Bob Dylan sings it out loud with some religious propensity.  I'm sitting in it, and it just ain't so glamorous.  I'm tired, but won't complain fervently.  The question is an easy one.  How do I find myself sitting here today.  I have crisp and what I think are accurate memories of distinct and prosaic occurrences from 15 years ago.  Sure, I was a teenager, but I"ve got the same memories from other parts of my life too.  Lately my mind has been cycling through them again in infinite detail.  Too much detail, I'd say.  I don't need to remember the glare of the sun when I walked down to the river across the street from the house I lived in as a kid.  Surely smells are always strong reminders. And some sights.  It's funny, because I've always had an inclination toward expectation, and the item I seek, when found, invariably varies as I develop a relationship with it (attaining it being one part of the relationship).  More often lately I've not attempted to reintroduce my older expectation into my new relationship even when the thing is not as good as the saliva producing idea of the thing.  That's because, I know, it is always more complicated once you actually obtain something you've been longing for.  And, over time, it will be more rewarding to distinguish the actual lived experience from the not-actual mind-only experience of expectation.  That's why I'll stick to the facts, if you will pardon the expression, in my life a little more.  That's also why it is good to stay sober.  Because, when I'm sober, I don't lie to myself as much about where I sit or how fucking fantastic things are.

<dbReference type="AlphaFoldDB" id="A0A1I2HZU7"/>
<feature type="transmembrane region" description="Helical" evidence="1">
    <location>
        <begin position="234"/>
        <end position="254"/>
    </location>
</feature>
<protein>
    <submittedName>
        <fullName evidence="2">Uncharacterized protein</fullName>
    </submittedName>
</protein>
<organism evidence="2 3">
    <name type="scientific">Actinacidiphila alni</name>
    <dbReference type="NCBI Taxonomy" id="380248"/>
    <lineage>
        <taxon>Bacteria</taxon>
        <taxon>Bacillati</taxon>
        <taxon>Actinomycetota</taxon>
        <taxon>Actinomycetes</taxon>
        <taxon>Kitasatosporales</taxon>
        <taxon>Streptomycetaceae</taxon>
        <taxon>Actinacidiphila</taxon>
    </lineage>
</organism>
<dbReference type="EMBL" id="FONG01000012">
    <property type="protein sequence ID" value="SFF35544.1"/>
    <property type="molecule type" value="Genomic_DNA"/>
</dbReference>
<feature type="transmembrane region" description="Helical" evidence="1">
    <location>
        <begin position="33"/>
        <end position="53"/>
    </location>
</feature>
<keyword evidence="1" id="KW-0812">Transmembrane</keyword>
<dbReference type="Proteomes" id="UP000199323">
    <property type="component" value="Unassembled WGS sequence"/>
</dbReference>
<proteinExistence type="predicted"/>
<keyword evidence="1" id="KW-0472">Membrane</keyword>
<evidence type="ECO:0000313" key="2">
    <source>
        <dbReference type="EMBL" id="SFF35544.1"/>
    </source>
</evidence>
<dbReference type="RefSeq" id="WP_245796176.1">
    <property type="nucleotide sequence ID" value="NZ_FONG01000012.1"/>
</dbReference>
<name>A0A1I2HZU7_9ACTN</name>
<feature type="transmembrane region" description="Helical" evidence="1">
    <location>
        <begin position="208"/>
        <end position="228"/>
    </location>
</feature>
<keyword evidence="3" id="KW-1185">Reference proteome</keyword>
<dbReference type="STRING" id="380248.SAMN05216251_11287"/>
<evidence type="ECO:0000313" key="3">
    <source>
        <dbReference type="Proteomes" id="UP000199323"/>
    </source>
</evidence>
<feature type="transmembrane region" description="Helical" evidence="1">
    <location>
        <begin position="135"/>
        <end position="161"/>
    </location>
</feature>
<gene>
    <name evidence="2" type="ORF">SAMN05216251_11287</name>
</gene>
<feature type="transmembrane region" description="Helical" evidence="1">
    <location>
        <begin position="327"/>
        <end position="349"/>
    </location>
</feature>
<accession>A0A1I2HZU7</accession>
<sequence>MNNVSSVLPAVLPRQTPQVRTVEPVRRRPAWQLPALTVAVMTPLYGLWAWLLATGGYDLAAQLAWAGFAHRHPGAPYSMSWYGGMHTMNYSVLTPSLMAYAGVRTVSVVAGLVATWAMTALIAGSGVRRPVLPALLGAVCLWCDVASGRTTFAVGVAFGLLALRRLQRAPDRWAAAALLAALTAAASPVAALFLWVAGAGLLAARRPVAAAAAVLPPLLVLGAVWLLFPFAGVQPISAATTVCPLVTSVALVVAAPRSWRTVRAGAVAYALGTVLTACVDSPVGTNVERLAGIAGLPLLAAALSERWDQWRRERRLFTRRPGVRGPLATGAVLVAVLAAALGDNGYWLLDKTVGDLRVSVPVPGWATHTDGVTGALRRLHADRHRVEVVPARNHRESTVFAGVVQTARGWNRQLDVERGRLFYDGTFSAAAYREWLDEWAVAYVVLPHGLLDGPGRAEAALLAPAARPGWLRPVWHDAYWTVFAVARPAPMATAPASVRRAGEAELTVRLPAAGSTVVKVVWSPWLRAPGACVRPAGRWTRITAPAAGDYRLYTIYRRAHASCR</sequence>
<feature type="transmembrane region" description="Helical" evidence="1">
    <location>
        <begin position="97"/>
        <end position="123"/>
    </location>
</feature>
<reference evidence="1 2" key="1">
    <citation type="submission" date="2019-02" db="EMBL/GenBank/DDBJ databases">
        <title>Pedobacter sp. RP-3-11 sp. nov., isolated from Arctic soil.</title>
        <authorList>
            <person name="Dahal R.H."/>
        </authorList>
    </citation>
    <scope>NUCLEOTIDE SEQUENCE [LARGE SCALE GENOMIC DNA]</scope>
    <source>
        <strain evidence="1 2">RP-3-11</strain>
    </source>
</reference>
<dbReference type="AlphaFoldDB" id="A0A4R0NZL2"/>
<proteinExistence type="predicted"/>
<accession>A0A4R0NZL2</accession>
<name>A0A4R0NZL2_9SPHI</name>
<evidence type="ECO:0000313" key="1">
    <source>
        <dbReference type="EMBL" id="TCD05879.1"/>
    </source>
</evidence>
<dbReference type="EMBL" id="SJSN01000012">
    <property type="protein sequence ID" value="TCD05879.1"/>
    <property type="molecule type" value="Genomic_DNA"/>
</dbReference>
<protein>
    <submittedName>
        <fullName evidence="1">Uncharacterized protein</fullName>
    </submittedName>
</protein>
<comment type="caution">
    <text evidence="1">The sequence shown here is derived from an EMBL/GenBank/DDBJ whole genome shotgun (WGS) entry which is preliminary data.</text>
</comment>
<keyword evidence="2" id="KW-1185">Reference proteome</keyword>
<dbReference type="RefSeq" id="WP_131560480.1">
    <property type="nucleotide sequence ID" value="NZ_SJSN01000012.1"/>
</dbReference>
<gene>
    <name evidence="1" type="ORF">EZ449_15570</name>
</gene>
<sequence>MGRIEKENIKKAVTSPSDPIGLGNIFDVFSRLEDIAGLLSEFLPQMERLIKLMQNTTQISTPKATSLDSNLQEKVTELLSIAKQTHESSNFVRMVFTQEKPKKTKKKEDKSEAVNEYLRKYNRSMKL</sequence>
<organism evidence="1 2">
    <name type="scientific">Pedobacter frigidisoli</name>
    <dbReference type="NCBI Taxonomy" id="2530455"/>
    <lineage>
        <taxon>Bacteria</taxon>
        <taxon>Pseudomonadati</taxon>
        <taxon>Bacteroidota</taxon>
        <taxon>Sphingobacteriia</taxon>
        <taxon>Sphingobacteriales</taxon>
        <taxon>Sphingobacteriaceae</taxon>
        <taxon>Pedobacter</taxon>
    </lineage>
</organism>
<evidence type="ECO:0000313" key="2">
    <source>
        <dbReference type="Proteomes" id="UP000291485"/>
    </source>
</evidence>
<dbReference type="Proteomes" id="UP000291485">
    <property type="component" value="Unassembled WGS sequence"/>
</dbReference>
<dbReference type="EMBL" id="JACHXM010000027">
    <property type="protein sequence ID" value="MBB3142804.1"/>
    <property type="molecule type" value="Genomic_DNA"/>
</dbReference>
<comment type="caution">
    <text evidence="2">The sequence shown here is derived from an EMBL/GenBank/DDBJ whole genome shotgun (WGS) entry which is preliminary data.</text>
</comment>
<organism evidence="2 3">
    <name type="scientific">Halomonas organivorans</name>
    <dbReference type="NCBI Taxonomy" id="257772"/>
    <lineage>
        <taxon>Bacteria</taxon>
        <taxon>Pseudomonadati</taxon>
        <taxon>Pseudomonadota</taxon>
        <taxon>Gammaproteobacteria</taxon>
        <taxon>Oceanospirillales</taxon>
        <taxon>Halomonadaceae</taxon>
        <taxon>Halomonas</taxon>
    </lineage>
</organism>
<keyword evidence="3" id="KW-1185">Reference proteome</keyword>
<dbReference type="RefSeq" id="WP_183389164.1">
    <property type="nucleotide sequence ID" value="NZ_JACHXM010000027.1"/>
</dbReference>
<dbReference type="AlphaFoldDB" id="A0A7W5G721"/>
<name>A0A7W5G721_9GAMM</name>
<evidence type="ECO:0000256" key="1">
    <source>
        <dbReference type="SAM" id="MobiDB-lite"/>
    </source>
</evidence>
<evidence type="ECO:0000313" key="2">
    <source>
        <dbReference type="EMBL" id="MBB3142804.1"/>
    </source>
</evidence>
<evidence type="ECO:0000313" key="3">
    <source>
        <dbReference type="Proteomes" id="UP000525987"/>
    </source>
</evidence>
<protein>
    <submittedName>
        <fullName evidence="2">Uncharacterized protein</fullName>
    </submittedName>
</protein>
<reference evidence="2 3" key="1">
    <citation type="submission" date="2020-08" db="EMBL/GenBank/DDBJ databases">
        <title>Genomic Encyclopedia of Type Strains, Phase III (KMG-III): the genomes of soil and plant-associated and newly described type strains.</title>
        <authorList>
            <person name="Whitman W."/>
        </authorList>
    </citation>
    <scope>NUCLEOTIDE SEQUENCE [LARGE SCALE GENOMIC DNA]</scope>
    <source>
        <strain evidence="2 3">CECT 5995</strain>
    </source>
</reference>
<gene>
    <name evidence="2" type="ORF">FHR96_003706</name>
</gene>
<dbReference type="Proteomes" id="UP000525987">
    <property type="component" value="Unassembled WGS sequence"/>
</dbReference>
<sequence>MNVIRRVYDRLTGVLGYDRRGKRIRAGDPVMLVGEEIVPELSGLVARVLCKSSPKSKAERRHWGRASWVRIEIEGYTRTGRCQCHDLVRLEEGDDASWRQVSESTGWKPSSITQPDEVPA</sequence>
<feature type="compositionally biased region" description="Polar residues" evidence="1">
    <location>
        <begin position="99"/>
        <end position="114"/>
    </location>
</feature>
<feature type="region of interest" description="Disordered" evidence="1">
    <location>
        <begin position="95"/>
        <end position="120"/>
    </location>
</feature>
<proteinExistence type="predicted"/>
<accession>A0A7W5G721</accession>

There's a grounding, a basic flattening, and it is so much more stable than before.  The highs are creeping back in, in a good way, although I don't want to be stuck in a memory, it is nice to daydream and let my mind go into it a little bit, to develop the memory if you will, or rediscover it.  At times, I'm certain we remember absolutely everything but can only recall part of it.  If you think about that, well, there's real incentive to be ale to recall what you've got. One thing is that most of my memories now are sober memories, of when I was sober that is, not just sober in a distinctly boring sense, because I don't crisply remember all of the times when I was drinking--in detail like I do with other memories, that is.  Maybe people don't want to remember everything, I don't know.  I'm not everyone though, and have to remember that too, or, hmm, get rid of the notion that I should comport to what I think everyone is, whatever they actually are.  Staying sober is a sure step in the right direction toward comporting my world with the actual world, though I'm aware that there's just too much information in the world to suck in.

Music makes sense out of experience like this too.  In some sense, music is compressed experience.  To the degree that it is, and to the extent that we can talk about music on a time based continuum, the end points (at least the ones we'd have to recognize to talk about it with some cohesion) would be something like "all the way present, or reflecting no time compression" and "compressed a lot" however funny those might seem.